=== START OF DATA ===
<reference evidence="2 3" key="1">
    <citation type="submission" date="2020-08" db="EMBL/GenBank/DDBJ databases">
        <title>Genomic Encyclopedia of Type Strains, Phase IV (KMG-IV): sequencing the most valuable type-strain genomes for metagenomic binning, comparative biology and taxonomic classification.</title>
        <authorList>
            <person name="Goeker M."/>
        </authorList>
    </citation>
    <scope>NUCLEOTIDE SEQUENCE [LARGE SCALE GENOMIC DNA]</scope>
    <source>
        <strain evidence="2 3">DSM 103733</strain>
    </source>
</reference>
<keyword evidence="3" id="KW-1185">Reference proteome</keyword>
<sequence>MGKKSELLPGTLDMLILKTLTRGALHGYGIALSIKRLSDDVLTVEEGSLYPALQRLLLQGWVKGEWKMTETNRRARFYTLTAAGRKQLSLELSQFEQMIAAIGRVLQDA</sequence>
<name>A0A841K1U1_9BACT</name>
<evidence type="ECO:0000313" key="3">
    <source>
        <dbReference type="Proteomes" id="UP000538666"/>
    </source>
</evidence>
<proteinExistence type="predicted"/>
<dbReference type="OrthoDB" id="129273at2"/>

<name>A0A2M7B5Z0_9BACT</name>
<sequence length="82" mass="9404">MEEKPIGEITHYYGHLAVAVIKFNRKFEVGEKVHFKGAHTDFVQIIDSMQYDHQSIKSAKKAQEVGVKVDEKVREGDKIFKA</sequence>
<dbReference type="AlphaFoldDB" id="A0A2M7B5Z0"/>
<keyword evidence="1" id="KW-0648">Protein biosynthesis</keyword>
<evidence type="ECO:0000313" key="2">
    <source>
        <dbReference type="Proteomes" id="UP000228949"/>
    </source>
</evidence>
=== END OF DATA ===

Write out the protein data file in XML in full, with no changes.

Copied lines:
<reference evidence="2 3" key="1">
    <citation type="submission" date="2020-08" db="EMBL/GenBank/DDBJ databases">
        <title>Genomic Encyclopedia of Type Strains, Phase IV (KMG-IV): sequencing the most valuable type-strain genomes for metagenomic binning, comparative biology and taxonomic classification.</title>
        <authorList>
            <person name="Goeker M."/>
        </authorList>
    </citation>
    <scope>NUCLEOTIDE SEQUENCE [LARGE SCALE GENOMIC DNA]</scope>
    <source>
        <strain evidence="2 3">DSM 103733</strain>
    </source>
</reference>
<keyword evidence="3" id="KW-1185">Reference proteome</keyword>
<sequence>MGKKSELLPGTLDMLILKTLTRGALHGYGIALSIKRLSDDVLTVEEGSLYPALQRLLLQGWVKGEWKMTETNRRARFYTLTAAGRKQLSLELSQFEQMIAAIGRVLQDA</sequence>
<name>A0A841K1U1_9BACT</name>
<evidence type="ECO:0000313" key="3">
    <source>
        <dbReference type="Proteomes" id="UP000538666"/>
    </source>
</evidence>
<proteinExistence type="predicted"/>
<dbReference type="OrthoDB" id="129273at2"/>

<name>A0A2M7B5Z0_9BACT</name>
<sequence length="82" mass="9404">MEEKPIGEITHYYGHLAVAVIKFNRKFEVGEKVHFKGAHTDFVQIIDSMQYDHQSIKSAKKAQEVGVKVDEKVREGDKIFKA</sequence>
<dbReference type="AlphaFoldDB" id="A0A2M7B5Z0"/>
<keyword evidence="1" id="KW-0648">Protein biosynthesis</keyword>
<evidence type="ECO:0000313" key="2">
    <source>
        <dbReference type="Proteomes" id="UP000228949"/>
    </source>
</evidence>